Understanding the connection between frequent heartburn and cancer

By Steven A. Edmundowicz, MD ~

Almost seven in ten Denverites say they suffer from heartburn two or more times a week and 54% say they are surprised to learn that chronic heartburn can lead to a common form of esophageal cancer, according to a new survey commissioned by the American Society for Gastrointestinal Endoscopy.

As a gastroenterologist, I encourage sufferers to think differently about their condition and consider getting checked to be sure it’s not something more serious. Everyday symptoms may indicate changes in the cells lining the esophagus that could progress to a common and deadly form of esophageal cancer, one of the most rapidly growing cancers in the US.

There’s more reason than ever to take action. New developments in endoscopy and specialized testing can help prevent esophageal cancer. Gastroenterologists can more reliably detect changes in the cells when they are still harmless, and more easily treat or remove them before they can progress to cancer. This is good news, especially for 79% of Denver residents with chronic heartburn who say they are likely to see a gastroenterologist if they knew about these recent advances.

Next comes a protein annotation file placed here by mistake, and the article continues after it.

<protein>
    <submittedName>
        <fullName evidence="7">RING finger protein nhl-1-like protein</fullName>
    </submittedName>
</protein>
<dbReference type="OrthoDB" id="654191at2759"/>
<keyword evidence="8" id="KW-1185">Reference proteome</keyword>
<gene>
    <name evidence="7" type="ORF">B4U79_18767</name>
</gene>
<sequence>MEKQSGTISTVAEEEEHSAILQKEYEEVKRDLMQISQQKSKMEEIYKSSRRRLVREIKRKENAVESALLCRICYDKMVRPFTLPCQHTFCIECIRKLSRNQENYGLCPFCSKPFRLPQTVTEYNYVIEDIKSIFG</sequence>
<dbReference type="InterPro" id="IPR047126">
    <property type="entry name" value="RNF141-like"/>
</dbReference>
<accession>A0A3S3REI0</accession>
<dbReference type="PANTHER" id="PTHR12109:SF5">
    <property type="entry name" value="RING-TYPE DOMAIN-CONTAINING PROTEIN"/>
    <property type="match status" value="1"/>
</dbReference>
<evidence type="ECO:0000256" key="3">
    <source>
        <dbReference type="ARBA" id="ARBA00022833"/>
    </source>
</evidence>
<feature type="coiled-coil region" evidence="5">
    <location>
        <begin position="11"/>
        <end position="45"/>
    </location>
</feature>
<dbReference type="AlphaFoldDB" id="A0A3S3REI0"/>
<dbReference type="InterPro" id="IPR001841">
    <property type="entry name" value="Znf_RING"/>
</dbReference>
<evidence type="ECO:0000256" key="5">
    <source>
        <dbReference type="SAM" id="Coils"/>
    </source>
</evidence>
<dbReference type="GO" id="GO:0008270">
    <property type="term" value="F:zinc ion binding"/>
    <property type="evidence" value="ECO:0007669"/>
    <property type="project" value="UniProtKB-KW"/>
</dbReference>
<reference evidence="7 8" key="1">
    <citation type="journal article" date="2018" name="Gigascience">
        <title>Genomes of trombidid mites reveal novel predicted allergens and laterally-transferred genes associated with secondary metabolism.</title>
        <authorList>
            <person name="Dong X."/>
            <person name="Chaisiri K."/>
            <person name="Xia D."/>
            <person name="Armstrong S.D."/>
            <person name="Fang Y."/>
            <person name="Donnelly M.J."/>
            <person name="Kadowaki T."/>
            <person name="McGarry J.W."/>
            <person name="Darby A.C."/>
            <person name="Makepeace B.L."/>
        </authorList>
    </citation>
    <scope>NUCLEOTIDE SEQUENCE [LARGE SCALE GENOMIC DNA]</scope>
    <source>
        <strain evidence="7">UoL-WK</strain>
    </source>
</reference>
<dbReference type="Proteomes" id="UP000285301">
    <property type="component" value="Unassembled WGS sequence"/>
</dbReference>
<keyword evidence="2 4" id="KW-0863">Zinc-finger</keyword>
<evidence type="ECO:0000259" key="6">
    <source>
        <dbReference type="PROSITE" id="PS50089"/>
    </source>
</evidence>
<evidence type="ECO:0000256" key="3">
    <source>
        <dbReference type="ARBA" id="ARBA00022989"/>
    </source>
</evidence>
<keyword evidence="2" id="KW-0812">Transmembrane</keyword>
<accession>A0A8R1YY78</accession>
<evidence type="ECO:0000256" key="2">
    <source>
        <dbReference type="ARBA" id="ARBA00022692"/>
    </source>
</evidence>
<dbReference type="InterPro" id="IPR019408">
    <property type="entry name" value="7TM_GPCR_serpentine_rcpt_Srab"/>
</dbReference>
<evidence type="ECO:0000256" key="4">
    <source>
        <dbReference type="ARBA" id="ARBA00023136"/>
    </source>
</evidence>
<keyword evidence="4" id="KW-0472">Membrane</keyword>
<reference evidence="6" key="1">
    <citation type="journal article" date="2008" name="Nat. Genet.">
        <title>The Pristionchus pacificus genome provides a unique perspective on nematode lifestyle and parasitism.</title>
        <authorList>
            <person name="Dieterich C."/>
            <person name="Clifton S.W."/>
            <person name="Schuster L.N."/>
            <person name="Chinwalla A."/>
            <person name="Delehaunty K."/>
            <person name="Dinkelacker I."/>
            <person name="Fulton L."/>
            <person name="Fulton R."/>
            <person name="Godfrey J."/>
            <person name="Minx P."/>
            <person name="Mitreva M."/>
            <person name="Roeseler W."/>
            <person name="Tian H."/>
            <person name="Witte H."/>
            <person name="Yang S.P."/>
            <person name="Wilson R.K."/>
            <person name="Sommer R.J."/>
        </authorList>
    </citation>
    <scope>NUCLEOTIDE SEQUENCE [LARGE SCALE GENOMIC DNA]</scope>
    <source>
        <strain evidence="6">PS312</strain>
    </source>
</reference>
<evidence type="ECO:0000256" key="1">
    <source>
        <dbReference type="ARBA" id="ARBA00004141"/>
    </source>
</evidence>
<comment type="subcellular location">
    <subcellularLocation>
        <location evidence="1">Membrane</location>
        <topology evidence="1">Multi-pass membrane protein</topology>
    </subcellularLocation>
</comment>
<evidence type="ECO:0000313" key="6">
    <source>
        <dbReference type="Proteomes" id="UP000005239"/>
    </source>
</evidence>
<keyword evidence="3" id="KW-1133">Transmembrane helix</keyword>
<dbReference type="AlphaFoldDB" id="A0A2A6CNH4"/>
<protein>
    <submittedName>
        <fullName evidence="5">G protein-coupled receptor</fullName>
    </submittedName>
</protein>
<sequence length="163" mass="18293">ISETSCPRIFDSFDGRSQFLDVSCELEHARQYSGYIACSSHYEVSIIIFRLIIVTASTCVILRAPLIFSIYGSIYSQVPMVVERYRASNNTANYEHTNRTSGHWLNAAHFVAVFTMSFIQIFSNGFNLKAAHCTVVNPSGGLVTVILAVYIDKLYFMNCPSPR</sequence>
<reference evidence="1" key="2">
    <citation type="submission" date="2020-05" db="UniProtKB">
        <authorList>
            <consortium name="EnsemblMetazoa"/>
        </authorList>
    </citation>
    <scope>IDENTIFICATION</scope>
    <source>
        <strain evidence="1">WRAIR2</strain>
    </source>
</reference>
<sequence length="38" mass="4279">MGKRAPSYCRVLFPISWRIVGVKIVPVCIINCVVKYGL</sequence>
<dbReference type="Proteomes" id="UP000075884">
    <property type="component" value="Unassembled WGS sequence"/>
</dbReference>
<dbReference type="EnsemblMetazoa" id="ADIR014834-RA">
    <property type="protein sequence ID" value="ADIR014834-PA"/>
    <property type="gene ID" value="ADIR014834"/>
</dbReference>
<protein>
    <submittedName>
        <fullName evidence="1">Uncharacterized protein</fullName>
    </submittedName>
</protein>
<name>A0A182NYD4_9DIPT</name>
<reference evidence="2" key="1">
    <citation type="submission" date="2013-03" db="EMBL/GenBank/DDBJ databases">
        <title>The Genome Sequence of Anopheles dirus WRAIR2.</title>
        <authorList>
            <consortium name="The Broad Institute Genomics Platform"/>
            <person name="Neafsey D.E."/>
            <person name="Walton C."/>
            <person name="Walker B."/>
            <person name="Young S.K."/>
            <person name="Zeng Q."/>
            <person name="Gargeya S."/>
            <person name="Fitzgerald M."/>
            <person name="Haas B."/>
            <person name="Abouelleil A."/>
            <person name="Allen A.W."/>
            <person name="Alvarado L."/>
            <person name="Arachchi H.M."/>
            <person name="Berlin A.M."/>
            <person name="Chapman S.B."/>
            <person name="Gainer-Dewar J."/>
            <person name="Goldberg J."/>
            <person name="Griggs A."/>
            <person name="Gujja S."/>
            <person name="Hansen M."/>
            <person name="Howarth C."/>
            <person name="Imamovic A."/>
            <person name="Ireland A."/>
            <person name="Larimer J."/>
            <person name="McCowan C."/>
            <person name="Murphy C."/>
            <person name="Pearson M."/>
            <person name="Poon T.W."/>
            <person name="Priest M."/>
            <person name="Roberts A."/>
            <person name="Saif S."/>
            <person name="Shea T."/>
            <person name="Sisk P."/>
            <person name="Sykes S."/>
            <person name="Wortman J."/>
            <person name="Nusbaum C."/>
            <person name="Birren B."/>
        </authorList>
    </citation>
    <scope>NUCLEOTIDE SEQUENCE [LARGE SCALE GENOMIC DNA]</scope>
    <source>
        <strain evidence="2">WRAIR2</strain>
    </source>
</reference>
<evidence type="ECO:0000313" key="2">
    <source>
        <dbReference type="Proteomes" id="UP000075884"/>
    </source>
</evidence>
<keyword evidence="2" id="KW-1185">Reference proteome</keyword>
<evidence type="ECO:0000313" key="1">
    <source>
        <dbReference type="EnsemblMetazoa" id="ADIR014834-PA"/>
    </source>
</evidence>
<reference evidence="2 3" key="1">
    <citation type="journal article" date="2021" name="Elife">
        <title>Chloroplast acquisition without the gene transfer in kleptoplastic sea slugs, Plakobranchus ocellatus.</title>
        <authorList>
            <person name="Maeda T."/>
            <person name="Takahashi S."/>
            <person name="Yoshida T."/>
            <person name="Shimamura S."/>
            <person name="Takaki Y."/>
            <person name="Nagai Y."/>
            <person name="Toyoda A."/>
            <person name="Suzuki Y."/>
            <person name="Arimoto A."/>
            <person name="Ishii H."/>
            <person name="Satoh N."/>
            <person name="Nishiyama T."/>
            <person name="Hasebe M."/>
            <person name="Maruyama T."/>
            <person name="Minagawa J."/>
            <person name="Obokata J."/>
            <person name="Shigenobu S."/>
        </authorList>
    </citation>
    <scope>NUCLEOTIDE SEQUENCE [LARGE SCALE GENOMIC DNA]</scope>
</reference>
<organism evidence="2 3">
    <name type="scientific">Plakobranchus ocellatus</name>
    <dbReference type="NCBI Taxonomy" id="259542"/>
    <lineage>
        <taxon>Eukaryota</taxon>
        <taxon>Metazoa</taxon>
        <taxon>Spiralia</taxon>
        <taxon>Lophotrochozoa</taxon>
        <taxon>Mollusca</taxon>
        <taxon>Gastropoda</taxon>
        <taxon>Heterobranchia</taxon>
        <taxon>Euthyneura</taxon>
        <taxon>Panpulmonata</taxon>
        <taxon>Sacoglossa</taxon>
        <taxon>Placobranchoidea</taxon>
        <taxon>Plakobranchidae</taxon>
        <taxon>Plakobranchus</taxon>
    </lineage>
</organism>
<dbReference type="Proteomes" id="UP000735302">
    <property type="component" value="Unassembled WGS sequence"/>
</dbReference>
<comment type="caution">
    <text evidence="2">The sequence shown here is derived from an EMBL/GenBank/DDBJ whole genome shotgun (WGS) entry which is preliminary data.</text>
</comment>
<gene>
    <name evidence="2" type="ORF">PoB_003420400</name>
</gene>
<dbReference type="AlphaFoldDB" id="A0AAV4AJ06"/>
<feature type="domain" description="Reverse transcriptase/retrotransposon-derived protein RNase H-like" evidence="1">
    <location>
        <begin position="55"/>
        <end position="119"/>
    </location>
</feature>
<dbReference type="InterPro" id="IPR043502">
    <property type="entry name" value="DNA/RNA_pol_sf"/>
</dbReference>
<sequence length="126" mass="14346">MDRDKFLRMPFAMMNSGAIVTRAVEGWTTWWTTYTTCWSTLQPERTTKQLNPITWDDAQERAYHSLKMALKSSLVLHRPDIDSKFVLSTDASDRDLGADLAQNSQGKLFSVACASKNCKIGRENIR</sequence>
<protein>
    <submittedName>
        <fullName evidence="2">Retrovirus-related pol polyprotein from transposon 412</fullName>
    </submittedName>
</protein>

I know there are plenty of men with chronic heartburn who reach for a greasy hamburger with one hand and their heartburn medicine with the other. We want to encourage people with chronic heartburn, particularly white men over the age of 50 who are at more risk, to see a gastroenterologist.

According to the American Cancer Society, 85% of esophageal cancers are found in those age 55 and older; men are more likely to get the disease than women. Experts attribute this to the rise of gastroesophageal reflux disease (GERD), associated with obesity and a high-stress lifestyle.

Everyone deserves the best possible protection against developing esophageal cancer.
Visit www.PreventHeartburnCancer.org for information. For help finding a gastroenterologist, visit www.asge.org/home/for-patients.

Steven A. Edmundowicz, MD, FASGE, President of ASGE and Professor of Medicine and Interim Division Director of Gastroenterology and Hepatology at the University of Colorado School of Medicine, Aurora, Colorado.

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